Fans, Funds and Fun Times at Bristol Zoo: Was The Blackout’s ‘Pledge’ Worth it?
With their third studio album Hope released earlier this month to critical acclaim, their single Higher and Higher receiving primetime radio airplay and a spot on Reading and Leeds main stage, did the gamble of a record label split and a fan-funded LP pay off for The Blackout?
When the band announced their intentions to fund their new album through the Pledge website it met with less than enthusiastic support from other players in the music industry. Rapper and regular chart-topper, Example, was quoted in a BBC interview as believing there were ‘cleverer ways to do it’ as it was ‘not really getting your name out there or your brand or your music’, claiming that bands should retain their ‘integrity’. For others it was an ‘inspirational story of hope over adversity’. For The Blackout, they said ‘it opened our eyes to the fan base we had and how committed they are to us – and we are to them’.
The band put on offer a whole host of pledge options varying in price from £10 for a handwritten birthday card to a day out at Bristol Zoo for £100 and a DJ set at a private party for a full £500. Despite the early hesitations and scepticism from other musicians, as well as the band themselves, within the first they managed to raise ‘over 50% of what we needed to realise Hope’. On last check The Blackout’s fans had made 1062 pledges raising 134% of the sum the band needed for the release. On top of this the band was able to make a ‘sizeable contribution’ to Teenage Cancer Trust Wales: How many other artists can boast that of their last album?
Hope as an album is a refreshing development of the ‘NuRock’ scene being created by bands such as Francesqa, Young Guns and scene Godfathers YouMeAtSix. With their Welsh roots bursting through the album there is a throwback to the days when earlier bands from down the M4 such as Lost Prophets and Funeral For A Friend dominated the UK rock scene with their hard metal riffs, addictively sing-along hook lines and occasional scream, scream, shout, shout anger.
The Blackout have produced an album that appeals to their grassroots fan-base through to the Radio 1 head honchos, and a lot of that has to be credited to their obviously loyal and supportive audience, musical ability as well as their willingness to take a risk. But don’t expect them to go back to Pledge in a year’s time when album four is in the mix. Guitarist Matt Davies said that if they do go back “…it won’t be for a while. Just for the fact that all the kids will be like, ‘Oh, there they are again, milking us’”. This is a band and an album that has had success, and is likely to achieve even more, yet doesn’t forget its roots, and for this it has to be seen as a success.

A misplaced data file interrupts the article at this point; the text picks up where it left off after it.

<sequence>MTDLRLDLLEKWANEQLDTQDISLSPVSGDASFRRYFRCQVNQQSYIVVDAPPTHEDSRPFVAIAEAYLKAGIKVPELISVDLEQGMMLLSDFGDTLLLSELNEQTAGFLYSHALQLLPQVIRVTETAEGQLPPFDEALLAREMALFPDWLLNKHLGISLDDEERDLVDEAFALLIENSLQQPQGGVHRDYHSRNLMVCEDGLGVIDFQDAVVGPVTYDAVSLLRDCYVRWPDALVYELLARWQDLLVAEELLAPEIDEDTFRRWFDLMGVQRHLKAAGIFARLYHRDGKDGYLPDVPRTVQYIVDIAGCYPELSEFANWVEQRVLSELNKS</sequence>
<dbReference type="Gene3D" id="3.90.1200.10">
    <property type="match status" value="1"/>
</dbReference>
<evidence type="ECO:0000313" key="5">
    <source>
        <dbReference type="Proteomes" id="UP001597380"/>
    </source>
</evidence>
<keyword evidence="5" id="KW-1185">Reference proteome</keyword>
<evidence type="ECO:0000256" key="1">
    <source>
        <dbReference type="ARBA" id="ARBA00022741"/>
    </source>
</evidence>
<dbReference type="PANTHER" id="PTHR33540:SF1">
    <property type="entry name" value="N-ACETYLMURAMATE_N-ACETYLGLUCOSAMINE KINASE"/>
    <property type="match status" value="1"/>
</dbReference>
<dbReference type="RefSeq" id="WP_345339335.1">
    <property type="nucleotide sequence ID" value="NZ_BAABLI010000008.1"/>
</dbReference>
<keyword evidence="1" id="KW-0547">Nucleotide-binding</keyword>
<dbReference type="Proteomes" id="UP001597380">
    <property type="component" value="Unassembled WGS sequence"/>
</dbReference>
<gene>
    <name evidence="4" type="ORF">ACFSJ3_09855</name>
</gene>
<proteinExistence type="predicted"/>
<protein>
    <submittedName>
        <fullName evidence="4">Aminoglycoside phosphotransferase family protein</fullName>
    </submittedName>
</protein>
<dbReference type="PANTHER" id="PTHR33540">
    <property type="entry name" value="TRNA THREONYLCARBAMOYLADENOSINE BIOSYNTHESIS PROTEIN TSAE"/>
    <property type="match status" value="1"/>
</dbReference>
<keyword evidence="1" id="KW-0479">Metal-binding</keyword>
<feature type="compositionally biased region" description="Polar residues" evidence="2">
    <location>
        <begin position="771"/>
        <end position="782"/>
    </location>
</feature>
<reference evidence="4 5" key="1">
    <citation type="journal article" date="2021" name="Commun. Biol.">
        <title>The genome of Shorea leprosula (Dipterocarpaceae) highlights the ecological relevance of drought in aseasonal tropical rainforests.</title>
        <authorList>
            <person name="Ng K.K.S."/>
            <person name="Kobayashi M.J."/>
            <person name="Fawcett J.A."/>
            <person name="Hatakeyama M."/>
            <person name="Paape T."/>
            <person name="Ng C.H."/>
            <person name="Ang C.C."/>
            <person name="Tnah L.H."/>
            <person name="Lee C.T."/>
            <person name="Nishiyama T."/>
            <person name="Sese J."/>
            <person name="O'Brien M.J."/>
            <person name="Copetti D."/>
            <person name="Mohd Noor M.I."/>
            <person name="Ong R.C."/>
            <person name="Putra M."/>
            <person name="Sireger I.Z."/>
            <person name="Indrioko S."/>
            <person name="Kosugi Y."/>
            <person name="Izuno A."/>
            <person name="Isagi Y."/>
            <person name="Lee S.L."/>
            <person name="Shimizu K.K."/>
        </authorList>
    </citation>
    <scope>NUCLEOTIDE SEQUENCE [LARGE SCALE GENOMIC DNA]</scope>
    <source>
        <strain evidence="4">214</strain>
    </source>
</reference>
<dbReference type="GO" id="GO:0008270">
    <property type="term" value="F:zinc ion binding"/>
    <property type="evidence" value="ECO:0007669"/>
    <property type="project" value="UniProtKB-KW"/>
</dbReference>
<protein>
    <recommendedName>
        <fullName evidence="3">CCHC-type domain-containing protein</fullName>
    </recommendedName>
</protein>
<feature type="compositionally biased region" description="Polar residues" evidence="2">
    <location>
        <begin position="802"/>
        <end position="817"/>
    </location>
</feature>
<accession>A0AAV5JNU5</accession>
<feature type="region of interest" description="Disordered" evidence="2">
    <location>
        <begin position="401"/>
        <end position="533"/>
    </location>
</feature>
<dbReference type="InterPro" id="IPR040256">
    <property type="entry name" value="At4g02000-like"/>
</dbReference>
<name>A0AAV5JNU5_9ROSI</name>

BMTH - Blessed With A Curse: The Maturing of a British Scene?
Does the latest track from scene-defining (in every sense of the word) Northern metalers Bring Me The Horizon represent the maturing nature of British alternative music?
Having been one of a plethora of bands to have gained national notoriety thanks to the wonders of a scene driven heavily by MySpace (R.I.P), BMTH seemed to define everything about young, up-start British bands around 2004-06 who were ready to germinate the fertile fields of teenagers who had just woken up to realise that there was music other than 50cent or Girls Aloud. They had the OTT look of fringes, tatts and tight jeans. They were able to push out the garish brutal riffs, rhythms and vocals whilst in those tight jeans. And they also had the photoshoped MySpace profile pics of themselves in their tight jeans. They, with the possible exception of Enter Shikari, were THE UK band of the MySpace generation and epitomised the explosive cocktail of excitement, hormones and sense of freedom that this culture felt.
BMTH were the right band with the right image and right music at the right time to exploit the phenomenon of social-networking during its infancy.
But social-networking isn’t in its infancy anymore. It is a fully-fledged grown up with a steady job, a family and a mortgage to pay, and likewise the UK music scene that evolved out of it has had to grow up also. This ‘coming of age’ is encapsulated within ‘Blessed With A Curse’. BMTH keep the teen-angst firmly on a leash and manage to fuse it with Nu Metal guitar tones and a slow blues solo to create a song that smacks of experience, without the loss of the raw power and emotion that was the hallmark of their early material.
Similarly to how BMTH epitomised the early blossoming of the MySpace led UK scene, their latest track is a symbol of how the scene has had to developed since the hormones settled down and it accidently knocked-up that sort-of-alright looking Indie scene who gave birth to their surprisingly attractive UK rock scene bastard child just under a year later. This child is the current rock scene in Britain, one of a more matured and rounded sound, with the dominant bands such as We Are The Ocean, The Blackout and You Me At Six being given the chance to learn from its parentage. But the Daddies to this scene haven’t lost what made them, them. The emotion and excitement are still there, except now they have to compete with holding down a steady job and paying the mortgage!
HypeMusic is a monthly video magazine covering the very best in the UK’s growing Underground Rock scene. Debuting in March ‘11, the show will consist of videos, interview and general chin wagging with some of the brightest stars on the circuit including Banbury rockers Francesqa and the next best thing to emerge from Bedford other than Red Stripe; Don Broco.
This Tumblr will act as the connection point between Us and You. If you have questions, queeries or ‘the next big thing’ then let us know!